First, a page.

Dr. Abner Perry (Peter Cushing) a British scientiest has invented the Iron Mole, a drilling device with plans of burrowing through the earth. Assisting him and footing the bill is David Innes (Doug McClure) a former student. After a brief photo op David and Perry descend into the earth only to discover Pellucider, a civilization consisting of humans, dinosaur like creatures and
the Mahars, ginat pterodactyl like creatures with mind control abilites and their henchmen, the Sagoths. Along the way our heroic pair fight to liberate the humans, engage in conflict with giants and David finds Dia (Caroline Munro) a hottie princess.
I have to admit it's been a long time since I've read the novel so my memories of it are a bit hazy. But I don't remember it being this goofy. Directed by Kevin Conner, this was the second of three films that Amicus Productions would make from Burroughs' novels. Amicus was originally formed as competition for Hammer Films, the company behind the Christopher Lee Dracula films but by the mid-70s with the change towards more modern horror films, Amicus decided instead to go sci-fi. What we get is a late arriving entry in the caveman genre that One Million Years BC with Raquel Welch started a few years earlier.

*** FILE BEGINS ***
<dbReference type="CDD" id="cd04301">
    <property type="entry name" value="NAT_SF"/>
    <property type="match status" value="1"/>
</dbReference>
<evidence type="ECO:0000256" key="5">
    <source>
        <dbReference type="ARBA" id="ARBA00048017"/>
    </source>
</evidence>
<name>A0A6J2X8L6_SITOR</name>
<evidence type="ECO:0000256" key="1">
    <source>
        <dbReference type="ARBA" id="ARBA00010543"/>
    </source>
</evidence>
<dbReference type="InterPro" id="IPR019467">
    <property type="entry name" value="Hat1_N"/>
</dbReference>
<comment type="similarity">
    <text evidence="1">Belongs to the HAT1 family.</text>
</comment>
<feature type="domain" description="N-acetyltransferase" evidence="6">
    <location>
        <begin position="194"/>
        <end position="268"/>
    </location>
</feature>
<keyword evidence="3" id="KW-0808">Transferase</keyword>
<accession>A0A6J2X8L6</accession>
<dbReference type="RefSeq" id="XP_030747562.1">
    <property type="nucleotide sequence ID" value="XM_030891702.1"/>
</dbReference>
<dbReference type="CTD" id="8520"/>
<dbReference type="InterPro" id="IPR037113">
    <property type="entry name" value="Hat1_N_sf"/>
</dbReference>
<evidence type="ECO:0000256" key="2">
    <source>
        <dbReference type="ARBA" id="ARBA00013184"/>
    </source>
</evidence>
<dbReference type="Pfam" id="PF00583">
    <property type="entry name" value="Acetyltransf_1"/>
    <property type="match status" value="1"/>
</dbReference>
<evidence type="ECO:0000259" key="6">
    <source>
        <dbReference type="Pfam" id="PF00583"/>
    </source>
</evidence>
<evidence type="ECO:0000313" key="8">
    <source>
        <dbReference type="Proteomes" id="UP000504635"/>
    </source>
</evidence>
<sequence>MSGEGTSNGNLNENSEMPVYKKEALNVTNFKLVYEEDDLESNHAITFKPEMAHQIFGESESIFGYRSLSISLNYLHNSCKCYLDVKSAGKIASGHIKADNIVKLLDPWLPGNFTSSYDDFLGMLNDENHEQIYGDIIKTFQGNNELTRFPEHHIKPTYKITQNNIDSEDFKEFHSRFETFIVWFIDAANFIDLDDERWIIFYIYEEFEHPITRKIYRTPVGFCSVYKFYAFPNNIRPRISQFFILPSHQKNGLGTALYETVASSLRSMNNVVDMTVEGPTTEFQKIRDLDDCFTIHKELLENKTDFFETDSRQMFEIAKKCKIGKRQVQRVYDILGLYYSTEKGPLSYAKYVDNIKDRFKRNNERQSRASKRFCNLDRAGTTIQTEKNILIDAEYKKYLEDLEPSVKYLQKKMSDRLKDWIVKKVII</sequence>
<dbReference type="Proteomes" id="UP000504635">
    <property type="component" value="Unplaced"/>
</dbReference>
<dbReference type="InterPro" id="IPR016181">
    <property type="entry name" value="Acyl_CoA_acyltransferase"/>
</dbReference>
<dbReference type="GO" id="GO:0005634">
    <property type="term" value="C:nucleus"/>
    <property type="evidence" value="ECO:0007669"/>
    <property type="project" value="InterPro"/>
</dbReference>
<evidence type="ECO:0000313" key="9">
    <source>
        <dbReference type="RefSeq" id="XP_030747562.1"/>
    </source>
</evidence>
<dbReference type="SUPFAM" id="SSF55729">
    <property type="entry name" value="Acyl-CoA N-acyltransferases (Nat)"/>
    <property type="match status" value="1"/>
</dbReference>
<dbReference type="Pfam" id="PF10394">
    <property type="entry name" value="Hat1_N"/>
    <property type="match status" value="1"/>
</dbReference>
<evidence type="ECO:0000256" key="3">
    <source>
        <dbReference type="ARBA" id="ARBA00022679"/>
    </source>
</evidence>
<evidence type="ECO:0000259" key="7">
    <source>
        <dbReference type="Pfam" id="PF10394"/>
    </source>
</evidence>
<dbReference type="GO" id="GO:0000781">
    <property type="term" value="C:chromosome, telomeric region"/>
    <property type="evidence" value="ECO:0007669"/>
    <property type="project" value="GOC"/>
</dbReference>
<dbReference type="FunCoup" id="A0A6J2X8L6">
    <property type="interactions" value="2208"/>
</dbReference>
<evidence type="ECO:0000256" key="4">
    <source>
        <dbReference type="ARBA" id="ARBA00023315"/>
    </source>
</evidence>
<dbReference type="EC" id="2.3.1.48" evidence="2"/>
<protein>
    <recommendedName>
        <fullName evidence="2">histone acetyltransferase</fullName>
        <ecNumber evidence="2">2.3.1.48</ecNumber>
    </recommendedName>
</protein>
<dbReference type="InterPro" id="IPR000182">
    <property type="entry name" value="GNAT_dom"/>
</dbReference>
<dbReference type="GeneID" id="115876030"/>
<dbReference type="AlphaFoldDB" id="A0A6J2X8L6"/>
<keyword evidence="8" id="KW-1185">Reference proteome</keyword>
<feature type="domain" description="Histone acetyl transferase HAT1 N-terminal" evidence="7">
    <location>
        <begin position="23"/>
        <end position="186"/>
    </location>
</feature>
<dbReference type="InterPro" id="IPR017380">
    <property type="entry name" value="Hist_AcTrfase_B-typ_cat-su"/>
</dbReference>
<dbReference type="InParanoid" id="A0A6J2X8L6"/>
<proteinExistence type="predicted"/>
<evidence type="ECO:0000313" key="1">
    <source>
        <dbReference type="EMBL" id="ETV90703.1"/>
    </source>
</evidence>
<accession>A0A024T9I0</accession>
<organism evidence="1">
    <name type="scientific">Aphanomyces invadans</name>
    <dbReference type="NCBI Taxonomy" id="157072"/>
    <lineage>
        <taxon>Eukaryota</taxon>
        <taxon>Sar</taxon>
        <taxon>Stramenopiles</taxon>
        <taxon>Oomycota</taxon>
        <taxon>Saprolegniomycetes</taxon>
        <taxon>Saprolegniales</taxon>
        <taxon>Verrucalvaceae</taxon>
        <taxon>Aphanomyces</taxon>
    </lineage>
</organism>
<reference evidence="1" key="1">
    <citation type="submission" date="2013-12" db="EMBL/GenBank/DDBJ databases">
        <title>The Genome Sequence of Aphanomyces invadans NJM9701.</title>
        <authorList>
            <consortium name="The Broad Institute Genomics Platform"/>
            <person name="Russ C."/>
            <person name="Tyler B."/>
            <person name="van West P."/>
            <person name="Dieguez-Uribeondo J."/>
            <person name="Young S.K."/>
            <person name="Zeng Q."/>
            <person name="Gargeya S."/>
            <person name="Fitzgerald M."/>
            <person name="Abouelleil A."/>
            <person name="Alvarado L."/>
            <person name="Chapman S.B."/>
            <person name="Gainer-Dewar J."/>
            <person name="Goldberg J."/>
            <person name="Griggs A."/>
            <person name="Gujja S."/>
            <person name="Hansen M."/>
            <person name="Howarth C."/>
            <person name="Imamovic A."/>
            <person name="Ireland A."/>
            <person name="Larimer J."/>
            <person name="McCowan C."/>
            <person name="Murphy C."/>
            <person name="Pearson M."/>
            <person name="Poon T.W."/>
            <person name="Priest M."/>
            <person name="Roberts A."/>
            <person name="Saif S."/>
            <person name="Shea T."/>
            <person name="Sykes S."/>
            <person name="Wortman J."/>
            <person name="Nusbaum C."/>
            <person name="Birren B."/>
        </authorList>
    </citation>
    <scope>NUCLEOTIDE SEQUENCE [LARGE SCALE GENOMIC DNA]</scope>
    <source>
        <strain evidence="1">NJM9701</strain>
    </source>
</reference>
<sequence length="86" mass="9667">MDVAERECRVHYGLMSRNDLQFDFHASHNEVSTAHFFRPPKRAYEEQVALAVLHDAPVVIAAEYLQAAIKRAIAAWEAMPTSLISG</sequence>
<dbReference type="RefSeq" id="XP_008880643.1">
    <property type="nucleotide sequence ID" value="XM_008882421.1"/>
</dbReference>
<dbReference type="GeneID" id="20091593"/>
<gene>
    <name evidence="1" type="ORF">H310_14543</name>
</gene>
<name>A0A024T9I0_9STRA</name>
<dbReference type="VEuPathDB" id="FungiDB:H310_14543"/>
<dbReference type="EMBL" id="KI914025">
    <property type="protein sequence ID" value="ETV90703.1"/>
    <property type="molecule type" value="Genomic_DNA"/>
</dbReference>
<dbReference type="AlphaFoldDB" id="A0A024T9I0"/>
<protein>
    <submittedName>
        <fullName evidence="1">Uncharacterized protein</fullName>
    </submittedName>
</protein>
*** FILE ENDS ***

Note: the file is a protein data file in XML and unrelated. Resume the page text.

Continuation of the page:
But sadly Ray Harryhausen wasn't called on do the effects, so we get men in dino costumes that would make Godzilla hang his head in shame, the Mahars who look like escapees from the old Land of the Lost TV series and the Planet of the Apes lookalike Sagoths. In addition the acting ranges from McClure's leading man schtick, which I admit he does well even though he looks like he days away from a midlife crisis to Munro, who is stunning to look at but has little do to until the end. In fact probably the best performance comes from old pro Cushing who seems to be parodying his old Frankenstein role as the doddering old scientiest. Maybe if the Sleestacks had shown up it would have been better. Still for its type its miles away better than the recent Will Ferrell disaster. Rating: **1/2 out of 4.